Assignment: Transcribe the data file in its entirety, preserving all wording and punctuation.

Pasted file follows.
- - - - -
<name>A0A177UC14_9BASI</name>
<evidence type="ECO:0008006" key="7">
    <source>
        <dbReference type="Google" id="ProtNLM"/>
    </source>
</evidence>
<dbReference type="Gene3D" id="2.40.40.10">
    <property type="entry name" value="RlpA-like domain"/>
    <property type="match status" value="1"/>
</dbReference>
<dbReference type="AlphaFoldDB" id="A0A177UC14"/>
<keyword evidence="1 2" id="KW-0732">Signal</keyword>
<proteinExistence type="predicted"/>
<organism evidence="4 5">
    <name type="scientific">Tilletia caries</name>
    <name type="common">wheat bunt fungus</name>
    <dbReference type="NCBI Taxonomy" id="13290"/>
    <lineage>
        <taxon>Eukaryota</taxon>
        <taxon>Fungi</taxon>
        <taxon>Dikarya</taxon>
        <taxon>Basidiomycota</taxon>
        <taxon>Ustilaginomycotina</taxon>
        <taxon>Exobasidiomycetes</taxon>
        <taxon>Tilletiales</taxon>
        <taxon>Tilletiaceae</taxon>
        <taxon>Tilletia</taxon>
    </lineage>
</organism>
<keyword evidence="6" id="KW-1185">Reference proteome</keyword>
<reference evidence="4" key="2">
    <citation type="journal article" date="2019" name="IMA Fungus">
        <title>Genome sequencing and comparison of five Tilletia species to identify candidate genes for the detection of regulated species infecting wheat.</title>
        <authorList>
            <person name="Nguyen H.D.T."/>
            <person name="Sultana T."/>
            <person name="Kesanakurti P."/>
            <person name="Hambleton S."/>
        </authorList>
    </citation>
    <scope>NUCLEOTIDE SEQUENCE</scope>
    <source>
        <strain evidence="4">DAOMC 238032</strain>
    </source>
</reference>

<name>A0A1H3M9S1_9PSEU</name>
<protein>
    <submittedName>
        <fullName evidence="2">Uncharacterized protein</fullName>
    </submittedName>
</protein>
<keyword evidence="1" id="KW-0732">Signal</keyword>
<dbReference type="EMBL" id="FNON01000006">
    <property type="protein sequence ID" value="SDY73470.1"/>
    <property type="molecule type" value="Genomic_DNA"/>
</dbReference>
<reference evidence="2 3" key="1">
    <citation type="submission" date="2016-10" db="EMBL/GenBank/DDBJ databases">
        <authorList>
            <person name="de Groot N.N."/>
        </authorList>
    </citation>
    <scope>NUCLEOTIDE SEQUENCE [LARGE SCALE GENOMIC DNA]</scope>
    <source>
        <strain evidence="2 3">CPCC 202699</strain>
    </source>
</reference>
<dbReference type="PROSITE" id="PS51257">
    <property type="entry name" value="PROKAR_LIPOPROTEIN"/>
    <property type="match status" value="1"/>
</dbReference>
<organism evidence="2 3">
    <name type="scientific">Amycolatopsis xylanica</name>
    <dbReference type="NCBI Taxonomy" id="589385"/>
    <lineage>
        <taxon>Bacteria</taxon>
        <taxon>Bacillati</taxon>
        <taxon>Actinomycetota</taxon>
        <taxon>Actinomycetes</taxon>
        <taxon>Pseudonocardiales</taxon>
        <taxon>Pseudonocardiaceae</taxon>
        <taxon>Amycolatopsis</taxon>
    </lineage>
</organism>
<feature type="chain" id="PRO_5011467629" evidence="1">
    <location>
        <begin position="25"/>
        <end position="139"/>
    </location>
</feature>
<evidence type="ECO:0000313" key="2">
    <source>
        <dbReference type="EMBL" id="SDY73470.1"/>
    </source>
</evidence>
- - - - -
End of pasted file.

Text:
<name>A0A177UC14_9BASI</name>
<evidence type="ECO:0008006" key="7">
    <source>
        <dbReference type="Google" id="ProtNLM"/>
    </source>
</evidence>
<dbReference type="Gene3D" id="2.40.40.10">
    <property type="entry name" value="RlpA-like domain"/>
    <property type="match status" value="1"/>
</dbReference>
<dbReference type="AlphaFoldDB" id="A0A177UC14"/>
<keyword evidence="1 2" id="KW-0732">Signal</keyword>
<proteinExistence type="predicted"/>
<organism evidence="4 5">
    <name type="scientific">Tilletia caries</name>
    <name type="common">wheat bunt fungus</name>
    <dbReference type="NCBI Taxonomy" id="13290"/>
    <lineage>
        <taxon>Eukaryota</taxon>
        <taxon>Fungi</taxon>
        <taxon>Dikarya</taxon>
        <taxon>Basidiomycota</taxon>
        <taxon>Ustilaginomycotina</taxon>
        <taxon>Exobasidiomycetes</taxon>
        <taxon>Tilletiales</taxon>
        <taxon>Tilletiaceae</taxon>
        <taxon>Tilletia</taxon>
    </lineage>
</organism>
<keyword evidence="6" id="KW-1185">Reference proteome</keyword>
<reference evidence="4" key="2">
    <citation type="journal article" date="2019" name="IMA Fungus">
        <title>Genome sequencing and comparison of five Tilletia species to identify candidate genes for the detection of regulated species infecting wheat.</title>
        <authorList>
            <person name="Nguyen H.D.T."/>
            <person name="Sultana T."/>
            <person name="Kesanakurti P."/>
            <person name="Hambleton S."/>
        </authorList>
    </citation>
    <scope>NUCLEOTIDE SEQUENCE</scope>
    <source>
        <strain evidence="4">DAOMC 238032</strain>
    </source>
</reference>

<name>A0A1H3M9S1_9PSEU</name>
<protein>
    <submittedName>
        <fullName evidence="2">Uncharacterized protein</fullName>
    </submittedName>
</protein>
<keyword evidence="1" id="KW-0732">Signal</keyword>
<dbReference type="EMBL" id="FNON01000006">
    <property type="protein sequence ID" value="SDY73470.1"/>
    <property type="molecule type" value="Genomic_DNA"/>
</dbReference>
<reference evidence="2 3" key="1">
    <citation type="submission" date="2016-10" db="EMBL/GenBank/DDBJ databases">
        <authorList>
            <person name="de Groot N.N."/>
        </authorList>
    </citation>
    <scope>NUCLEOTIDE SEQUENCE [LARGE SCALE GENOMIC DNA]</scope>
    <source>
        <strain evidence="2 3">CPCC 202699</strain>
    </source>
</reference>
<dbReference type="PROSITE" id="PS51257">
    <property type="entry name" value="PROKAR_LIPOPROTEIN"/>
    <property type="match status" value="1"/>
</dbReference>
<organism evidence="2 3">
    <name type="scientific">Amycolatopsis xylanica</name>
    <dbReference type="NCBI Taxonomy" id="589385"/>
    <lineage>
        <taxon>Bacteria</taxon>
        <taxon>Bacillati</taxon>
        <taxon>Actinomycetota</taxon>
        <taxon>Actinomycetes</taxon>
        <taxon>Pseudonocardiales</taxon>
        <taxon>Pseudonocardiaceae</taxon>
        <taxon>Amycolatopsis</taxon>
    </lineage>
</organism>
<feature type="chain" id="PRO_5011467629" evidence="1">
    <location>
        <begin position="25"/>
        <end position="139"/>
    </location>
</feature>
<evidence type="ECO:0000313" key="2">
    <source>
        <dbReference type="EMBL" id="SDY73470.1"/>
    </source>
</evidence>